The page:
MRI Intervention’s Clearpoint Technology: The Future of MRI-Guided Surgery?
Editor’s Note: OneMedPlace will be offering Special Reports on especially significant developments from emerging growth companies. The first of these reports focuses on MRI Intervention, the maker of MRI guided technology with the potential to transform brain related procedures. On Monday, May 21, the company began trading as a public company under stock symbol MRIC. The stock opened at just under a dollar and has been on an upward trajectory, currently trading at $1.35 on the Bulletin Board.
Siemens, BrainLab, and Boston Scientific have partnered with a company with the first FDA-approved technology that allows surgeons to see, in real-time, into a patient’s brain during any of the 2.2 million minimally-invasive neuro procedures that happen every year in the U.S.
According to Mermaid Beach Radiology, this technology, a suite of hardware, software, and disposable components, is designed to fully-integrate into a hospital’s existing MRI infrastructure and has already been vetted by leading centers across the country: USFC, John Hopkins, and at least a dozen others.
It has also received a CE-mark, the equivalent of an FDA-clearance, in Europe.
The technology has the potential to change the economics of brain-related procedures for hospitals by slashing average procedure time in half, improving accuracy, and allowing for patients to be under anesthesia during their own surgery. With these advantages, hospitals would be able to treat a larger patient population, cut costs, and enjoy greater margins on each procedure. Insiders say it also provides a clear benefit to patients undergoing surgery.
This technology, called ‘ClearPoint’ was featured on the cover of ‘The Journal of Operative Neurosurgery’ in March of this year. On Monday, May 21, MRI Interventions, the maker of MRI-guided technology for minimally invasive neurosurgery, began trading as a public company under stock symbol ‘MRIC.OB’. As investors learn of the company changing the face of MRI-guided procedures (not just neurosurgeries, as we’ll discuss later), insiders believe the gap between ‘fair value’ and today’s valuation will narrow.
Here’s an abbreviated look at how analysts are valuing this company:
–ClearPoint is covered under existing reimbursement codes, which pay a hospital an average of $25,000 per procedure.
MRI Interventions sells ClearPoint hardware & software close to breakeven at $180,000; it’s disposable components at $7300 per procedure. This is a razor & blades model where a company sees recurring revenue from the 2.2MM procedures that take place every year – in the United States, alone.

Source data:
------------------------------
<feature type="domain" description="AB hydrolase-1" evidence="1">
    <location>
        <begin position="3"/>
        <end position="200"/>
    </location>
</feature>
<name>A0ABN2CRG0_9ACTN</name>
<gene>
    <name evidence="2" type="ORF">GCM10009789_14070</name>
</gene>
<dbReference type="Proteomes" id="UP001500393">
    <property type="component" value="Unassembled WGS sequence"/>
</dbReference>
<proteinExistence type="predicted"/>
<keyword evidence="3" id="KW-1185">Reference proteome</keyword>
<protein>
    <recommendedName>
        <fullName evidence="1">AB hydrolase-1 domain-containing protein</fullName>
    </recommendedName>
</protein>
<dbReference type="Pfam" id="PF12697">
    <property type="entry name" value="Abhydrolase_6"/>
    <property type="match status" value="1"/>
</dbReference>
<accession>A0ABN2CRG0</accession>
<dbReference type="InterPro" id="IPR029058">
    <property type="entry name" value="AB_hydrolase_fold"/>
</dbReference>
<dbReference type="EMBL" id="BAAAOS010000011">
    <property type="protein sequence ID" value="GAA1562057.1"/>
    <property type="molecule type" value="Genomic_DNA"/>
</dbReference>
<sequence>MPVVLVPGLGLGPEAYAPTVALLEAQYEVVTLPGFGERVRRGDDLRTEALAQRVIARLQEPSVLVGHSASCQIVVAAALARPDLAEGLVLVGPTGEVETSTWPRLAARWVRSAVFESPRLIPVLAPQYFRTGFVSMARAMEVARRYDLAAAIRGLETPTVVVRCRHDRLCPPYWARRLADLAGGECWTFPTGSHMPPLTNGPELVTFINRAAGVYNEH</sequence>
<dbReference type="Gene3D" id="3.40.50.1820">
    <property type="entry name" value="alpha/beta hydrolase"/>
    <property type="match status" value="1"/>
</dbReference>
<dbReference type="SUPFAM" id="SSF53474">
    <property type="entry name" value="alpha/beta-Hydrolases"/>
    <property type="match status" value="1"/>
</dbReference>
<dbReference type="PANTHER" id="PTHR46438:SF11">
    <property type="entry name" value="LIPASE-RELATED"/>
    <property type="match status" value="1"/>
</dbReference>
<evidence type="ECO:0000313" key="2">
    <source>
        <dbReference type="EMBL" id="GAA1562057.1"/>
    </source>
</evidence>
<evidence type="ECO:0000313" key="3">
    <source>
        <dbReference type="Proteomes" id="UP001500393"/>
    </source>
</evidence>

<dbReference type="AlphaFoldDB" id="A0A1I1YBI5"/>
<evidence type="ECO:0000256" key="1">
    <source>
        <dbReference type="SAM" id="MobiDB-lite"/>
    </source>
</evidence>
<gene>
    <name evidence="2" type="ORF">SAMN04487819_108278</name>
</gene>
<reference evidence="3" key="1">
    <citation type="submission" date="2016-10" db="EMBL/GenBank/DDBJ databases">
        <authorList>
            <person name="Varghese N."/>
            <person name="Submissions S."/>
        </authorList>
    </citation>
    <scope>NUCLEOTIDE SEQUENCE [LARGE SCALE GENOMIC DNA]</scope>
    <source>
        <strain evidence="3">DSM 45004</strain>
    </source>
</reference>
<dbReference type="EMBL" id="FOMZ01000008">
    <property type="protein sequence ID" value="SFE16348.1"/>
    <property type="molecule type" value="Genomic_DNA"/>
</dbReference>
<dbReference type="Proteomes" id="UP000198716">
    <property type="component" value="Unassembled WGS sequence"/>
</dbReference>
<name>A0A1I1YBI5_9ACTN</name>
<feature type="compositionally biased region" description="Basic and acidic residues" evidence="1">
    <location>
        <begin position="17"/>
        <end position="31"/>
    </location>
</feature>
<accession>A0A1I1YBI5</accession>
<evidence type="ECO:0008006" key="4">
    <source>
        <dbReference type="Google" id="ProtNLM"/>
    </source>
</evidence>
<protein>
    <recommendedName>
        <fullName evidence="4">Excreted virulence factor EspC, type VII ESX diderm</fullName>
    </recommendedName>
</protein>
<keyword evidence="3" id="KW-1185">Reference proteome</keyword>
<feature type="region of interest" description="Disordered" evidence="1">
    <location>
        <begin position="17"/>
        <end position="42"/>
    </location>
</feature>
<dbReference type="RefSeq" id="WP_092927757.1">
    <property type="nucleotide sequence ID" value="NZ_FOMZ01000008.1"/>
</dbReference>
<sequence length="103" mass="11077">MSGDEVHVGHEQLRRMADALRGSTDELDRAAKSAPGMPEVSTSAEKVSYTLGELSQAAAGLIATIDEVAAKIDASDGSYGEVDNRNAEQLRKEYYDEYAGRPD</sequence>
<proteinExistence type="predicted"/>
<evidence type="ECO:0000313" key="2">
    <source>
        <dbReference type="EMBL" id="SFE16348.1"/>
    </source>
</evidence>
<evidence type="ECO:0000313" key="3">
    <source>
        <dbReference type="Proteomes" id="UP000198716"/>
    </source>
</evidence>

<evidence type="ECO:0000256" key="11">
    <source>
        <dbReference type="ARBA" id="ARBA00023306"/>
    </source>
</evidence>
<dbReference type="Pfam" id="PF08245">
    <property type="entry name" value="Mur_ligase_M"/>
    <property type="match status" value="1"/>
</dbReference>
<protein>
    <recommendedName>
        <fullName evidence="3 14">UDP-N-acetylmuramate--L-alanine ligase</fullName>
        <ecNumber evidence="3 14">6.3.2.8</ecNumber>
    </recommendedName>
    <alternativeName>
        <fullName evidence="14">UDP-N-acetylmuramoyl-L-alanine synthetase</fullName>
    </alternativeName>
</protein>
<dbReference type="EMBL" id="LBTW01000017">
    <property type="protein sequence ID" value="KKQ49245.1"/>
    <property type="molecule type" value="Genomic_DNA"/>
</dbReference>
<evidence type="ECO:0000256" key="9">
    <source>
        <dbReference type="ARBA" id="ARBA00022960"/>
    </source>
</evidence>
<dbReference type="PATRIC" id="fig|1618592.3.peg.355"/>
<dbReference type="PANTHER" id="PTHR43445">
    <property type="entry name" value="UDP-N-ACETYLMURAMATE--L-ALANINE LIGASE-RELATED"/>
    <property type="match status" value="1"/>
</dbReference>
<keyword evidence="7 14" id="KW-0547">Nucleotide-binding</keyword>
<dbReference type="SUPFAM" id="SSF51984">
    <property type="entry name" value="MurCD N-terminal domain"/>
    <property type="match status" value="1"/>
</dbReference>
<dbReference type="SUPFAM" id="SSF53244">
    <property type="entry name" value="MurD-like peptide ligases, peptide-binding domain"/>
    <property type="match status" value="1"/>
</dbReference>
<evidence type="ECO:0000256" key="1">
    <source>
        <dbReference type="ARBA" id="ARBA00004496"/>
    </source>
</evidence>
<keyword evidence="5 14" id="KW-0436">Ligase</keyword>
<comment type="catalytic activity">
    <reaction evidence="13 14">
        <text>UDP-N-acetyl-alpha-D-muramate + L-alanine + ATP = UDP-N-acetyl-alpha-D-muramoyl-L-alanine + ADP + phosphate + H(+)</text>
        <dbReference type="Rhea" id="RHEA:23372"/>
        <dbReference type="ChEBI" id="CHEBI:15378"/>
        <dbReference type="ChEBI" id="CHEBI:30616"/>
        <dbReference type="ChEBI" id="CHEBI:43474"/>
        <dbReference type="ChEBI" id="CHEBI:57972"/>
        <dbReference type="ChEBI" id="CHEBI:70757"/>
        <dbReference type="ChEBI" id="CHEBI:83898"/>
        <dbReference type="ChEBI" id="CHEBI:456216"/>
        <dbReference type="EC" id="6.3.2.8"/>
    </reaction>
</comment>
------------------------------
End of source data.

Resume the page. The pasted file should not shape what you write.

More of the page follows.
–At 1% penetration, sales of ClearPoint disposable components total $160MM. The gross margins on these sales are expected to fall between 60% and 75%, or higher – if the company realizes economies of scale.
–Fixed costs would remain largely unchanged, with the bulk of expenses falling under supporting costs (selling, general and administrative) related to the quantity of product sold. The consensus is calling for a profit margin of 25% of gross sales (in line with industry average). This means that on sales of $160MM, the company would earn $40MM.
The industry assigns an average 14.31 multiple on earnings which would value the company at $572MM, or more than 10X the current valuation.
Looked at another way, MRI Interventions is trading at a 90% discount to what insiders believe the company can be worth in 12 months.
MRI Intervention’s partnerships with BrainLab, Siemens Health, and Boston Scientific could allow the company to aggressively expand their market share in the U.S. and Europe.
Boston Scientific will also play an important role in paying MRI Interventions incremental royalties on sales of products where the device-giant is implementing MRI’s technology. The company believes this deal should return significant cash-flows to investors, over and above projections made with sales of the ClearPoint system and components.
MRI Interventions is also developing a system called ‘ClearTrace’ to improve minimally-invasive cardiac procedures.